Last night CEO of the trade body UKie, Dr Jo Twist, set out what the UK games industry needs in order to continue growth at current rates in a post-Brexit UK.
She said that without the free flow of data, access to markets and cultural support, and a frictionless, free-flowing, and flexible immigration system the UK can’t continue to grow as an established 21st century economy.
Twist was speaking from the UKie Summer Westminster Reception. The reception brought together Margot James, the Minister for Digital and Creative industries, members of her department, and other MPs and members of their staff with key leaders in the video games industry.
James spoke later at the event, promising that she and her team were doing everything possible in order to ensure a favorable future for the games and wider creative industries. Adding that parliament needs the UK games industry to survive Brexit because of the record-breaking games that not only push the boundaries of the medium, but spread the influence of British games developers around the globe.
After her statement James announced a national tour that will see UKie consult with the video games industry in order to create a strategy for growth, the recommendations from which will then be submitted to parliament.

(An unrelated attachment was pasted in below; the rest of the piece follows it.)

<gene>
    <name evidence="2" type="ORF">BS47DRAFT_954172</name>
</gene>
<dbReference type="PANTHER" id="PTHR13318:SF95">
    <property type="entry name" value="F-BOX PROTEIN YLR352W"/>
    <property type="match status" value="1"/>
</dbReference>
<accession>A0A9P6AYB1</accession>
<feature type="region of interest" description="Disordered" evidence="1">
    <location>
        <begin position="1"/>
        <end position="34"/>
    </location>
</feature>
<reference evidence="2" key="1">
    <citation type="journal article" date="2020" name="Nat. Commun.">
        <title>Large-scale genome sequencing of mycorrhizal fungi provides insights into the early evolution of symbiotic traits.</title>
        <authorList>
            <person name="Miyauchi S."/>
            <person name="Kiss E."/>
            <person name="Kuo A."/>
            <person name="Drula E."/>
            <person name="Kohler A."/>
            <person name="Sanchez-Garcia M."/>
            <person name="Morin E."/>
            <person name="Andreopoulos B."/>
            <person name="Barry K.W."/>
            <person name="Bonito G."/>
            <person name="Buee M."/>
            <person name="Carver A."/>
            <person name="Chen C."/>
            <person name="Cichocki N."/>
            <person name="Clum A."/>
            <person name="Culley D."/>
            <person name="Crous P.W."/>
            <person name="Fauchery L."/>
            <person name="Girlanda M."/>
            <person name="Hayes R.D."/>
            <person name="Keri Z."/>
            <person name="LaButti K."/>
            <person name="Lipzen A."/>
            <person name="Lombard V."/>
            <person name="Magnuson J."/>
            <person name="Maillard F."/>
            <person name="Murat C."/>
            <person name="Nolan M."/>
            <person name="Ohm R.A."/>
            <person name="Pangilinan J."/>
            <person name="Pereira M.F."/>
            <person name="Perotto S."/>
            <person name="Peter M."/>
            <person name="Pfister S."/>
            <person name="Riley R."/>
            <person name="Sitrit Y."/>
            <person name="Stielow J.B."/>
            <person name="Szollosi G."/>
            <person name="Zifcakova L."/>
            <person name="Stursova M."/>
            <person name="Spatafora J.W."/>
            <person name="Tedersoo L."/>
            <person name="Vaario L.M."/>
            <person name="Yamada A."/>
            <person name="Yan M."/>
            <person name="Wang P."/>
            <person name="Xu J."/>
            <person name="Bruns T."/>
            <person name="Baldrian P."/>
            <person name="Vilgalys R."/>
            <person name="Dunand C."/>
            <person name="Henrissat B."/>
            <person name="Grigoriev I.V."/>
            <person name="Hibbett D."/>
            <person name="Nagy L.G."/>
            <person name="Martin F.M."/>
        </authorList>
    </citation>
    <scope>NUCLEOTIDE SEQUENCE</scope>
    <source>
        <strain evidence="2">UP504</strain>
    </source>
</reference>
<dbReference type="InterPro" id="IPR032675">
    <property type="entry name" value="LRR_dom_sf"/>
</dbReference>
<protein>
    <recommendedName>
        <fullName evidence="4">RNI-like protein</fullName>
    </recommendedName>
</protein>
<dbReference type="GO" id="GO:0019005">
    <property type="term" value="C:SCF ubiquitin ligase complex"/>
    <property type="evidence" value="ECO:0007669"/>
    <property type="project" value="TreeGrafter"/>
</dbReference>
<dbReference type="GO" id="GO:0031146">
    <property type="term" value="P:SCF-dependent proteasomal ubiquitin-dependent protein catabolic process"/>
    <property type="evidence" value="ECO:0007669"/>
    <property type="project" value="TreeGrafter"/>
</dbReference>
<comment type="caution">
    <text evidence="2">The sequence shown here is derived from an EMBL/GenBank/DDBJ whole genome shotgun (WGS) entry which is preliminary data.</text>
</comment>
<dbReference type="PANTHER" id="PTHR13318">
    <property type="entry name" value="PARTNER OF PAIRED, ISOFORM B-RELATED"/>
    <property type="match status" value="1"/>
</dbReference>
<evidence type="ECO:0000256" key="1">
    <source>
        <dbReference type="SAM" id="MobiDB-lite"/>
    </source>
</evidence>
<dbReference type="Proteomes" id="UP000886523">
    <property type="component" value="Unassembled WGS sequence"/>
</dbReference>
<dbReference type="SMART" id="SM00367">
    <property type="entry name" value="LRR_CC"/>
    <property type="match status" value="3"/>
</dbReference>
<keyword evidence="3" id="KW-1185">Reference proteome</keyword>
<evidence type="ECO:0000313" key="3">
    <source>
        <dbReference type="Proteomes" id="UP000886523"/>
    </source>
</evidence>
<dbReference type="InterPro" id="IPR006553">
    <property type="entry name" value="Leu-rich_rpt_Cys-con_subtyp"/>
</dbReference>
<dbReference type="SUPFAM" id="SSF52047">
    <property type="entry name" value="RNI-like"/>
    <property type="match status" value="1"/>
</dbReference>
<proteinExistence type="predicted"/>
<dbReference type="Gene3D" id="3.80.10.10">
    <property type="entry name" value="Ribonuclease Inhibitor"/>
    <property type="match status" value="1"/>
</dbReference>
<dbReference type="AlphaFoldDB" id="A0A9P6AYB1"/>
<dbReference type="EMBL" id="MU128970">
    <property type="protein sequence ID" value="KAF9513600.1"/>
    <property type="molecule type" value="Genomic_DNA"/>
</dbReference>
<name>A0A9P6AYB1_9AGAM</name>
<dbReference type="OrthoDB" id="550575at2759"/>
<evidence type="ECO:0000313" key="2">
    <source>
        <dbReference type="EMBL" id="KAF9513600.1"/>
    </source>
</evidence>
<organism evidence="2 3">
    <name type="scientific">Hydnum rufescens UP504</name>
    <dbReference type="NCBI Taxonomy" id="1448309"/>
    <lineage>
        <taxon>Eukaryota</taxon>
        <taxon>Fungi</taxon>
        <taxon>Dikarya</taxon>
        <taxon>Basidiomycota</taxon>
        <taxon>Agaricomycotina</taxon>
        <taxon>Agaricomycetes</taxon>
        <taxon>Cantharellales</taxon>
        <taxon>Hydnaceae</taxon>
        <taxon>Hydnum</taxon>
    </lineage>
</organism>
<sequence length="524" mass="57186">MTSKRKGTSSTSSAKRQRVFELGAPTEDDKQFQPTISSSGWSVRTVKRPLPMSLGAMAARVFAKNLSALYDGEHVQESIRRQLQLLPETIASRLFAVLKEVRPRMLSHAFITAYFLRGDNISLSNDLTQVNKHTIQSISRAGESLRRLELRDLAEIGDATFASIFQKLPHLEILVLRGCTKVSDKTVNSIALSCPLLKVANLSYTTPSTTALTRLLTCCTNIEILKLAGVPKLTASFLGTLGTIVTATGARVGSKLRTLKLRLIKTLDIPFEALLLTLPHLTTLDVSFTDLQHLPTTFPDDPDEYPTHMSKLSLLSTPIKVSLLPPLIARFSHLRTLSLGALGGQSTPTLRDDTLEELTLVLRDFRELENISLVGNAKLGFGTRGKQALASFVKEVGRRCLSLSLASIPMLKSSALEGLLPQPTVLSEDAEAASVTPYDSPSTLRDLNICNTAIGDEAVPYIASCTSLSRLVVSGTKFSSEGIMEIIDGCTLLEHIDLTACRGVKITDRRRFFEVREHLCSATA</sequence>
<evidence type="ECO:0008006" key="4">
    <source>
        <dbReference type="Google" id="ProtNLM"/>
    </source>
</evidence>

Finally James moved onto the recent slew of games news surrounding controversial loot boxes, and children playing Fortnite, stating that the misreporting has been harmful to the industry and disappointing. She criticized the articles surrounding these subjects, saying that we shouldn’t get carried away with clickbait news. She added however, that there needs to be more details of the facts reported and less of these sensationalist articles.
Over the next 12 months UKie will be embarking on a campaign to drown out the controversial and damning news with positive news about the industry. This campaign will see more prevalent reporting about the benefits of gaming and video games for the future of society.
She ended her statement by saying that the bad press was an inevitable result of the growth and success of the industry. Adding that the industry will continue to get attention from those who live in the 20th century if they want to get closer to the heart of culture.